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ISLAMABAD: After political parties and business entities, now it is the turn of media houses and government offices to face action for non-conforming use of residential houses in the capital city.

On Monday, the Supreme Court asked the federal government to identify media houses and government offices functioning in residential areas and submit a report to the court.

A two-judge bench, headed by Justice Sheikh Azmat Saeed, had taken up a case relating to the use of residential houses for commercial purposes as well as encroachments and road blockades created by government offices, private residences as well as some embassies.

During the proceedings, Justice Saeed expressed surprise over how government rules and by-laws were manipulated on the pretext of public good.

In a report, Capital Development Authority (CDA) chairman Maroof Afzal informed the court that the Capital Administration and Development Division (CADD) had constituted a special committee on March 15 to propose a work plan for the relocation of private educational institutions in residential houses.

Judge surprised at ‘manipulation’ of by-laws on the pretext of public good

It added that a separate report would be submitted to the court after the plan was finalised.

The court asked the CDA to also submit a report on the status of primary school buildings in Islamabad. It ordered Additional Attorney General (AAG) Chaudhry Amir Rehman to furnish a compressive report covering the list of media houses and government offices in Islamabad.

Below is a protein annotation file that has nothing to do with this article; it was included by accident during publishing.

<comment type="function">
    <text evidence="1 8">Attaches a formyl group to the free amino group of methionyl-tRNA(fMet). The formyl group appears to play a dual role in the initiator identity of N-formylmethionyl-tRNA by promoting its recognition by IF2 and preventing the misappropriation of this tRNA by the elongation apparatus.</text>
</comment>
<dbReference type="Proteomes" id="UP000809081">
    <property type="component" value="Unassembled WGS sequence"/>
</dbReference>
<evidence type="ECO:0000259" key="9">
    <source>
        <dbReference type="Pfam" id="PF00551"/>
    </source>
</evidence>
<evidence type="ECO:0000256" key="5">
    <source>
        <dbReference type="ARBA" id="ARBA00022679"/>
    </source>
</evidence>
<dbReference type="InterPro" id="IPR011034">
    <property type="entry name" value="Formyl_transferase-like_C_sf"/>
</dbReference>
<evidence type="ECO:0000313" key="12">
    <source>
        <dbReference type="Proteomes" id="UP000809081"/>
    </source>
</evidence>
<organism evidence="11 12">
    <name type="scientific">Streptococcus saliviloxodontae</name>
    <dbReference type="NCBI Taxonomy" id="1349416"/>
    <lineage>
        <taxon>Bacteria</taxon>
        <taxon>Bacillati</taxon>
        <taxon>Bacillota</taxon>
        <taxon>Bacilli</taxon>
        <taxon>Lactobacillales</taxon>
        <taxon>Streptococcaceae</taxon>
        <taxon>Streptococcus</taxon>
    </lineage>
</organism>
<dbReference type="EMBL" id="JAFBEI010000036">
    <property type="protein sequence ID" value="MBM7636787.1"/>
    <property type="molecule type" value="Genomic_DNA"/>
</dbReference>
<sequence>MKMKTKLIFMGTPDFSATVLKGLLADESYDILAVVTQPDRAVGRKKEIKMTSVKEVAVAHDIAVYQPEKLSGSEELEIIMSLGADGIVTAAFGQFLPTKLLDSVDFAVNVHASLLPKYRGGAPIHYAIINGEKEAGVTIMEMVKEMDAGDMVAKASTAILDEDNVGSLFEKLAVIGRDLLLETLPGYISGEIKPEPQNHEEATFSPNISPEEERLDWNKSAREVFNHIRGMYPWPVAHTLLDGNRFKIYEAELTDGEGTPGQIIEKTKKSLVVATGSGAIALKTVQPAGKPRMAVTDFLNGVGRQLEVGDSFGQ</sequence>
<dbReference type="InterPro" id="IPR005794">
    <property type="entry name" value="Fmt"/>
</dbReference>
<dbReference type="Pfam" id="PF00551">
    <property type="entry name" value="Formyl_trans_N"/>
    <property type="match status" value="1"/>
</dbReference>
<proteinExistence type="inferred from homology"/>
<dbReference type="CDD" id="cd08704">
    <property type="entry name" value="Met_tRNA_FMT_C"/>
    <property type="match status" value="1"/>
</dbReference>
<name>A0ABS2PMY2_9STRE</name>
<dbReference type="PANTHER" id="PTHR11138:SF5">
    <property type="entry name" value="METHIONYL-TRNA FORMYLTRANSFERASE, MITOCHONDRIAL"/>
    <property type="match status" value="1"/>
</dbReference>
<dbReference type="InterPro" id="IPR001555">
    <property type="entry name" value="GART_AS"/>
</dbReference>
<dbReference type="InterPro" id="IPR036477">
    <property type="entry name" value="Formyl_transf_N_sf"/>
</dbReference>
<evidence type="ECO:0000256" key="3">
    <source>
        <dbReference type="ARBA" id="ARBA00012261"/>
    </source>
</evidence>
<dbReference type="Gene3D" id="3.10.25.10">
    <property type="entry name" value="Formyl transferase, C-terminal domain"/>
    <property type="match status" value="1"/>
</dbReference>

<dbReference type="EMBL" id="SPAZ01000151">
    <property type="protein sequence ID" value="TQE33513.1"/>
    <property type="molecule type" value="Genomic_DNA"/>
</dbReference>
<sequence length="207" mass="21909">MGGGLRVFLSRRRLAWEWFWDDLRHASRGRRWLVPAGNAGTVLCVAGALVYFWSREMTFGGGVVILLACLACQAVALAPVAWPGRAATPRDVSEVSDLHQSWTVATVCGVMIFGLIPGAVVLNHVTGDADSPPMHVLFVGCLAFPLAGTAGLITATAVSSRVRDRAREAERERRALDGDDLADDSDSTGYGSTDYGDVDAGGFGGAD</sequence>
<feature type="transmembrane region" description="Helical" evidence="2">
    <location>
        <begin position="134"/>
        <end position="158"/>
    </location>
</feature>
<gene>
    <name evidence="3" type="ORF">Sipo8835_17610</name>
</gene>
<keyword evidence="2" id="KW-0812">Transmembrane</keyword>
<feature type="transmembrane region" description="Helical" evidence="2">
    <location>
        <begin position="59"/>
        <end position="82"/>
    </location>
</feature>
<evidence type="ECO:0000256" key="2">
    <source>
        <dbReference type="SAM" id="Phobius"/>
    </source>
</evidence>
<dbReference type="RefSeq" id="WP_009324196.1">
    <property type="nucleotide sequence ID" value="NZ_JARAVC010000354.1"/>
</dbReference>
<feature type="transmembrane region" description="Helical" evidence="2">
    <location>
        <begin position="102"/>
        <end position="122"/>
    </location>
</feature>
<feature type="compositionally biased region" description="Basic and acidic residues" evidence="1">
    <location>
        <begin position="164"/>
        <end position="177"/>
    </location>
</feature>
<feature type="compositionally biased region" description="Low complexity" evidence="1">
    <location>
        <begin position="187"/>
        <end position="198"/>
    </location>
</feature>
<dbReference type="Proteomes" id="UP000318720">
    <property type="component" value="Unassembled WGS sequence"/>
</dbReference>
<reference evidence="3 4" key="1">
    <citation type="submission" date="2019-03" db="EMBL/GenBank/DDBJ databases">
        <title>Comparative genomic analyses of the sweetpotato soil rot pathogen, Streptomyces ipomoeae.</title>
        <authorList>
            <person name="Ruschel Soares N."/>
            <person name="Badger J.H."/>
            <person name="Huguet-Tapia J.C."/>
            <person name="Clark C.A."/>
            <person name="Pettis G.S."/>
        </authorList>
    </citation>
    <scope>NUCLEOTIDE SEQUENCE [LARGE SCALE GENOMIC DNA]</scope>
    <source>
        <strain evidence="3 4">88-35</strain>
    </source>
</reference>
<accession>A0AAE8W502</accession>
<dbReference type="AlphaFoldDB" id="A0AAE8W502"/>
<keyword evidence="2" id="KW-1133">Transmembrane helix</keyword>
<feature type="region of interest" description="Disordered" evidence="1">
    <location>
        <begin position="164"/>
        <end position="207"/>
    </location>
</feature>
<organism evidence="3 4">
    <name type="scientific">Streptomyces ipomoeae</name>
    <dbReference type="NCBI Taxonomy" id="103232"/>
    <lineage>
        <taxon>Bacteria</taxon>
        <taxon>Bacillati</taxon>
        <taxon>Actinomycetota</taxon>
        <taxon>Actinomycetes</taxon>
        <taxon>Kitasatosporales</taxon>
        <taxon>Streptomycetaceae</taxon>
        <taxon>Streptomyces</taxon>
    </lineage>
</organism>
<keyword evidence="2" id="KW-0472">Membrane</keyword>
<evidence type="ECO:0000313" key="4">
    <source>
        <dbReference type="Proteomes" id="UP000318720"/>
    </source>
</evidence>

Appearing on behalf of the civil society, Dr Aslam Khaki Advocate pleaded the court to order the civic agency to relax its by-laws to allow the operation of primary schools in residential areas. The court, however, observed that it cannot force anyone to go for any legislation.

The counsel also requested the court to order the CDA to remove concrete blocks from the adjacent area of the Federal Investigation Agency (FIA) offices which he said were blocking the road.

The bench said the court can issue an order for the removal of the barricade if Mr Khaki gave an assurance about the security of the FIA building. However, Mr Khaki said he was not in a position to provide such an assurance.

In its report, the CDA also informed the court that both the inspectors general of the Islamabad and motorway police had shifted their offices from the residential properties.

On March 14, the AAG had informed the court that the office of the IGP Islamabad functioning in a house at Sector F-7/1 would be shifted to the Police Lines in Sector H-11. But the shifting of the wireless and other communication system as well as the supporting staff would need another month.

Similarly, the office of the inspector general of the motorway police would be shifted from the residential house in Sector F-8/3 to the Bureau of Emigration, G-8/1.

The report also explained that setting up of beauty parlours in residential houses was not permissible under the CDA regulations and, therefore, no exemption can be allowed.

Besides, no exemption can be granted to offices of donor agencies illegally using residential houses as offices. Political parties were also not allowed to run their offices in the residential areas.

Published in Dawn, April 12th, 2016